Monday, 20 February 2012

22nd January 2012: M83 - Concorde 2, Brighton

A few days before this, my first gig of 2012, a photo appears on the M83 Facebook page. It's a photo that Anthony Gonzalez (who is, to all intents and purposes, M83) has taken of the front row at the Birmingham gig. What a nice gesture for your fans, I think. But other people aren't impressed - a huge row erupts on the photo comments page, with some of the so-called fans moaning about all the "hipsters" in the audience.

Quite what anyone's underwear has to do with the gig or quality thereof, I'm not quite sure, but the whole debacle worries me for two reasons. Firstly, I've never been to anything where my pants are likely to be scrutinised by my fellow gig-goers, and I'm not sure I want to. But secondly, there are an awful lot of very young, trendy looking people in the front few rows of the photo. Even more so than at the Cut Copy gig back in October.

Some hipsters. The only ones I could find without also calling up models in  minute anatomical detail.

So, it's with some trepidation that I venture down to Brighton on a cold Sunday evening, and things don't get any less concerning when I make my way on foot from the town centre (where I've been having a rather nice dinner with Karin and her friend Emina), towards the gig venue. I've rashly assumed that the Concorde will be in the town centre somewhere, but no, my phone's GPS steers me into the darkness of the promenade at the bottom of the cliffs, and as the hustle and bustle (and light) of the town disappear way above me, I start to wonder if I'm going to become one of those urban legends about how a friend of a friend blindly let his TomTom direct him into an active volcano. Plus, I grew up by the seaside, and there were only two reasons anyone went down to "those" places after dark, and neither of them had anything with music. Except maybe the sweet, sweet music of luuuurve.

Eventually I pick out some tiny lights in the distance, and a rather larger tourbus next to them, so conclude that I'm probably heading in the right direction. It's an absolute pleasure to arrive at the venue itself, with its original stained glass windows dating back to the 1800s, when it started out life as a tearoom. Again, having grown up by the sea you're rather used to seeing these places as burned out shells, or, at best, kebab shops.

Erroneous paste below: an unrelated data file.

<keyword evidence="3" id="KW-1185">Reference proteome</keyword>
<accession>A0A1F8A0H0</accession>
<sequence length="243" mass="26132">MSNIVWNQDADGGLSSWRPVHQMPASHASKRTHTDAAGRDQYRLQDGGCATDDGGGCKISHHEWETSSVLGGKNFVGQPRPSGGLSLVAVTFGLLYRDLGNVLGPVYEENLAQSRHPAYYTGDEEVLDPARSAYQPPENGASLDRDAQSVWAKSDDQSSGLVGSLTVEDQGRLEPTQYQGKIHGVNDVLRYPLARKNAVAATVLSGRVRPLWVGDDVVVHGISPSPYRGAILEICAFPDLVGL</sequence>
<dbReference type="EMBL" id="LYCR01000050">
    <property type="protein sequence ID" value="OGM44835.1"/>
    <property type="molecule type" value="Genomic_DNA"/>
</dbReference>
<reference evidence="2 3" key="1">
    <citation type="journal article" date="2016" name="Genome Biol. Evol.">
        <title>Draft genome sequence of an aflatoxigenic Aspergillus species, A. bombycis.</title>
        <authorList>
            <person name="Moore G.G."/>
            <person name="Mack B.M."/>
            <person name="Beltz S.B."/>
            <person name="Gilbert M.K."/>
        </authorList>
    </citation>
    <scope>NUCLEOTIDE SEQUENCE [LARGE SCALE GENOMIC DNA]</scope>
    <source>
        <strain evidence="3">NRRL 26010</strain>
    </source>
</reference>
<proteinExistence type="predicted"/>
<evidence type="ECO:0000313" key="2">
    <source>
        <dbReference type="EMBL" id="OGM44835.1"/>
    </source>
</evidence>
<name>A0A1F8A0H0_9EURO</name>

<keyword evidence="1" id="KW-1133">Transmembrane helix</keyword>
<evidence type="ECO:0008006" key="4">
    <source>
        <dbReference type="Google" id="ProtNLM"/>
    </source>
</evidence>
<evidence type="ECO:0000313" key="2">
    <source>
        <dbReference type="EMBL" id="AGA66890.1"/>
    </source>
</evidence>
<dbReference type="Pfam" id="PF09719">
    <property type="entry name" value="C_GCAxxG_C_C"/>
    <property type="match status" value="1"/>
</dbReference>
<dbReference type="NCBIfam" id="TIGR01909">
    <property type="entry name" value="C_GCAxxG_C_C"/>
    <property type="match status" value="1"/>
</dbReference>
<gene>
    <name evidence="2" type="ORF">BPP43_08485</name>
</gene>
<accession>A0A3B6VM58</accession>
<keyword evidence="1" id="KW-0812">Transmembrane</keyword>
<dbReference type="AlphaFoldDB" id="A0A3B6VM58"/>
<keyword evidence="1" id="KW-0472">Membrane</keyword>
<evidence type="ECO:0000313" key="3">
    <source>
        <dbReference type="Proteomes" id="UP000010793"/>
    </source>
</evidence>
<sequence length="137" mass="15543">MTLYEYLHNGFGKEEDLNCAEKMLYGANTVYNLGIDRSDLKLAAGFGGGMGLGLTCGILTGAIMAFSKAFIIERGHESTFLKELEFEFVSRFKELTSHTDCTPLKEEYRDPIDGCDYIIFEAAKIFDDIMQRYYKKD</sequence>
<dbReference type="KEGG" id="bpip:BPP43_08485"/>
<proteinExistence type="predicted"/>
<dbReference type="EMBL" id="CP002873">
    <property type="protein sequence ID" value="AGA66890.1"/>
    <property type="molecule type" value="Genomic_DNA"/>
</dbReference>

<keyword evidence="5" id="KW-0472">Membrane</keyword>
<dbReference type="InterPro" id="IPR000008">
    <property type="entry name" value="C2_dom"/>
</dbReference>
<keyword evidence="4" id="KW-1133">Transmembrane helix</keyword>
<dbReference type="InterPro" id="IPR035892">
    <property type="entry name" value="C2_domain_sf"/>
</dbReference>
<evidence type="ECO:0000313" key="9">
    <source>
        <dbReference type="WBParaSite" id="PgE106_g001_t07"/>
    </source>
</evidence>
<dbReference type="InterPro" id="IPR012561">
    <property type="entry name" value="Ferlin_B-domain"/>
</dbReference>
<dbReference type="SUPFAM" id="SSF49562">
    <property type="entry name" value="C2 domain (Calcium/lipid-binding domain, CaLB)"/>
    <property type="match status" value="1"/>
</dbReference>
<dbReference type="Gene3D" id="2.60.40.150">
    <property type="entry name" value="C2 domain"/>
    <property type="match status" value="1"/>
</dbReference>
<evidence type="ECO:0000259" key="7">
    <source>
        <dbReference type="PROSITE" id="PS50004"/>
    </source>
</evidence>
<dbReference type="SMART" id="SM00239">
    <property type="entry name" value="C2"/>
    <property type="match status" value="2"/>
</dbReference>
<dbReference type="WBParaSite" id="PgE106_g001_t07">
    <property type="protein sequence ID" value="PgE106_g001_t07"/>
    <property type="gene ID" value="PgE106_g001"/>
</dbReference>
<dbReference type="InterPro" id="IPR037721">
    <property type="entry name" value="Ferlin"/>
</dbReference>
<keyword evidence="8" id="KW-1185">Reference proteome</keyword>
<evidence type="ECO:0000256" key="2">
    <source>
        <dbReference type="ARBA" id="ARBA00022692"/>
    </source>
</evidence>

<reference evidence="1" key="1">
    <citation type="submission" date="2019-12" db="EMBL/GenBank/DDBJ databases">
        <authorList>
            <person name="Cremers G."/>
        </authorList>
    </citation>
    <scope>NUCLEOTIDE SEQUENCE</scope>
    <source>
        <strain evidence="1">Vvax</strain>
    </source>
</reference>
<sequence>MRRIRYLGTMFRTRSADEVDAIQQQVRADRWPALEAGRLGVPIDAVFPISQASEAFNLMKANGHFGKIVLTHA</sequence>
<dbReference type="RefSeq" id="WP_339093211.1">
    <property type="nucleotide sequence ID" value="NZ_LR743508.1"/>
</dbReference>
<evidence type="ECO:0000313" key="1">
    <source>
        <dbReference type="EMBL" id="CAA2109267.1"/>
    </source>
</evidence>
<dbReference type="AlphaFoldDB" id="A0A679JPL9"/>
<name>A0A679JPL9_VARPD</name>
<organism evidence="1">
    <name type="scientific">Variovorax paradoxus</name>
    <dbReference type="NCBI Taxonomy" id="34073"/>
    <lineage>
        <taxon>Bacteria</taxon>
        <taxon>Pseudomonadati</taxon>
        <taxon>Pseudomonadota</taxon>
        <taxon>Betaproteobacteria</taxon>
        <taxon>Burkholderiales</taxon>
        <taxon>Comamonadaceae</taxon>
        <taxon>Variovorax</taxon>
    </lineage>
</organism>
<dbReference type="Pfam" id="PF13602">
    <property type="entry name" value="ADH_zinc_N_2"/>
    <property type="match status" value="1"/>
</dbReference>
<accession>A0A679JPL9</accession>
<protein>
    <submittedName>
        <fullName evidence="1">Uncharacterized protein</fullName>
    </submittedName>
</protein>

And what do I find when I get there, but a queue comprised of 4 people (always an excellent result), none of whom seem to be both younger and appreciably trendier than I am. In fact, I pass a rather pleasant hour or so chatting with my fellow queue-ees (yes, it's a word), although I do find that my usual frames of reference in gig queues (old Genesis albums, last year's Roger Waters tour) are replaced by things I know less about, like Crystal Castles, and Depeche Mode gigs.

Just when we're in danger of freezing to death in the rather chilly January seaside breeze, the doors open and I head in to take up my spot right at the front - always my preferred position when there are actual musicians to watch playing real instruments. However, when I spot the rack of 5, yes 5, Macbook laptops at the back of the stage, I do wonder how much of that I'll be doing this evening. 

M83 - Probably not sponsored by Microsoft.

There's a nice selection of music to get us all going while we wait, and then eventually a couple of chaps saunter on and start fiddling with the support band's instruments. They look a bit bemused, and evidently so is the guy running the PA, since the music fades up and down a couple of times before it becomes apparent that, no, this is the support band and they might like to start playing, if it's all the same to us?

Hello, we're the support band. No, really.

Porcelain Raft are perhaps a bit like M83. Or M83 before they got all indie and dancey and were sticking to the more ethereal, shoe-gazey stuff. And they're rather good. The "couple of chaps" in question are Mauro Remiddi, an Italian who now lives in London, who creates massive walls of sound with reverby guitars and echoey vocals, and, um, another guy on drums, whose name I cannot find. He sits on a very tall drum stool looking down on his kit, as well as playing hand held bells, which he even uses to create some interesting noises on his cymbals from time to time. 

"Tall stool dude" does funky things with his bells.

The songs range from the more guitar based, like 'Tip of Your Tongue', to the more trippy, slightly Orb-influenced, to the frankly insanely electronic, when "chap number 2" leaves his drum stool and crosses the stage to use a sequencer to create the deepest and loudest bass notes I have ever heard. It's always a pleasure to feel deep bass rattling your trouser legs at a gig... except on this occasion. My entire body reverberates with the beat as it pounds away - and when it cuts out for a bit I look around and notice that everyone in the crowd is mightily relieved, so apparently I'm not just being a wimp. I wonder, as much as my brain will allow me whilst being pummelled into oblivion, whether they're attempting to create the "brown note" - and it looks like they've succeeded when the guy next to me suddenly dashes for the toilet as soon as their set is over.